Noh Canada! - The Boer War had no truck with hypocrisy. No pretense that Canada was under attack by the threat of insurgents in a far away country. No homilies on monuments that "He died for Canada," when none of them did, or even intended to!
Canadians signed up, and died, in service solely to the forces of imperial war against the "Fuzzy-wuzzies," those poverty-stricken, Third World tribesmen - though the poor Boer farmers happened to be white - so beloved by Queen Victoria's fighting machine. They were "Killed in Action" in a conflict specifically called the Anglo-Boer War, a race war, that pitted the Anglos against the Boers, at a time when it was popular for one race to impose supremacy over other "inferior" races. It was something, in print and practice, that the British race prided itself on being good at.
The monument is not a testament to great Canadians but great Victorian imperialists, a page in History that is part of all of us, but not one, one would have hoped, that we would care to repeat in modern times. Luckily Canadians have matured in a hundred years. Who would even dream that Canadians in our day in age would join an army of white crusaders in a campaign against non-white Fuzzy-wuzzies in a Third World backwater because they were - follow me on this - a clear and present danger to Brantford, the hometown of Osborne, Sherritt, and Builder?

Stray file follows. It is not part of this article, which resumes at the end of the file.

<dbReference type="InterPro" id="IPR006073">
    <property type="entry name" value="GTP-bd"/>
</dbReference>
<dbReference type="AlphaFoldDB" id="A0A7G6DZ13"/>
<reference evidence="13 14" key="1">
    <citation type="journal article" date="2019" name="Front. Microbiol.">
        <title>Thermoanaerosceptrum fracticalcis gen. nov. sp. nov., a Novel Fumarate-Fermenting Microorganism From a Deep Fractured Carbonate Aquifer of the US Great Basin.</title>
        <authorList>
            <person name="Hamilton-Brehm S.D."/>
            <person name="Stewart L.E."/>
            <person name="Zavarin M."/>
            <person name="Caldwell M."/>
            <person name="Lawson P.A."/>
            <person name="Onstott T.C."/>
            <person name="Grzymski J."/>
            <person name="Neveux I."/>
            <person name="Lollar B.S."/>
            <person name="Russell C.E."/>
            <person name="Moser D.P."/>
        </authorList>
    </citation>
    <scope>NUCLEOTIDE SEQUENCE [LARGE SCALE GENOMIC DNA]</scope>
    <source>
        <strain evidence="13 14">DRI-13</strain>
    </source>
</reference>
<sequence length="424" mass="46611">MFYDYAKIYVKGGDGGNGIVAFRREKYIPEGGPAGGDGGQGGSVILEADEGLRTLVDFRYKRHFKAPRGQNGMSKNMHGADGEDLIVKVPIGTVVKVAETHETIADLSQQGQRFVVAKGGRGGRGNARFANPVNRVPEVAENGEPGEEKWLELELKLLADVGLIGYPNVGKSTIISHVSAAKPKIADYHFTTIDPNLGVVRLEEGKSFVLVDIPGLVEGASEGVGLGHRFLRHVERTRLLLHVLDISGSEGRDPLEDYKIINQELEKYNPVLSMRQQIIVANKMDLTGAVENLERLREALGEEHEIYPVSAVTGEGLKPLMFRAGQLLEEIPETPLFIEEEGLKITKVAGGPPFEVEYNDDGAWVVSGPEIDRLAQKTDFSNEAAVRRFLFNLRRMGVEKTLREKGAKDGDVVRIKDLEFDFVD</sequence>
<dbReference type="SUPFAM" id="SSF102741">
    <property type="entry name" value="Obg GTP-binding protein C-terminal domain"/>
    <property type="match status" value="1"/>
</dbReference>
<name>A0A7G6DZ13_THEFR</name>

Hamilton does not really have the Battle of Spion Kop properly shown. The British did not fight up the hill but had snuck up at night and dug in on top before the Boers knew they were there. It was a bad hilltop because it exposed them to fire from several surrounding hills. Actually it was the Boers who stormed up the hill, guerilla style, and forced the British off it the following night. But that would hardly make a great panel.
Lt. Osborne, serving, like many Canadian officers during the Boer War, in a British regiment, the Scottish Rifles, was among the hundreds of British soldiers who died on top of Spion Kop, on January 23, 1900, during one of the British Army's horrific defeats in the early part of the war.
His name is inscribed on the pillar at the far end of the trench in which he fought and which became the grave where he lies among his regimental comrades.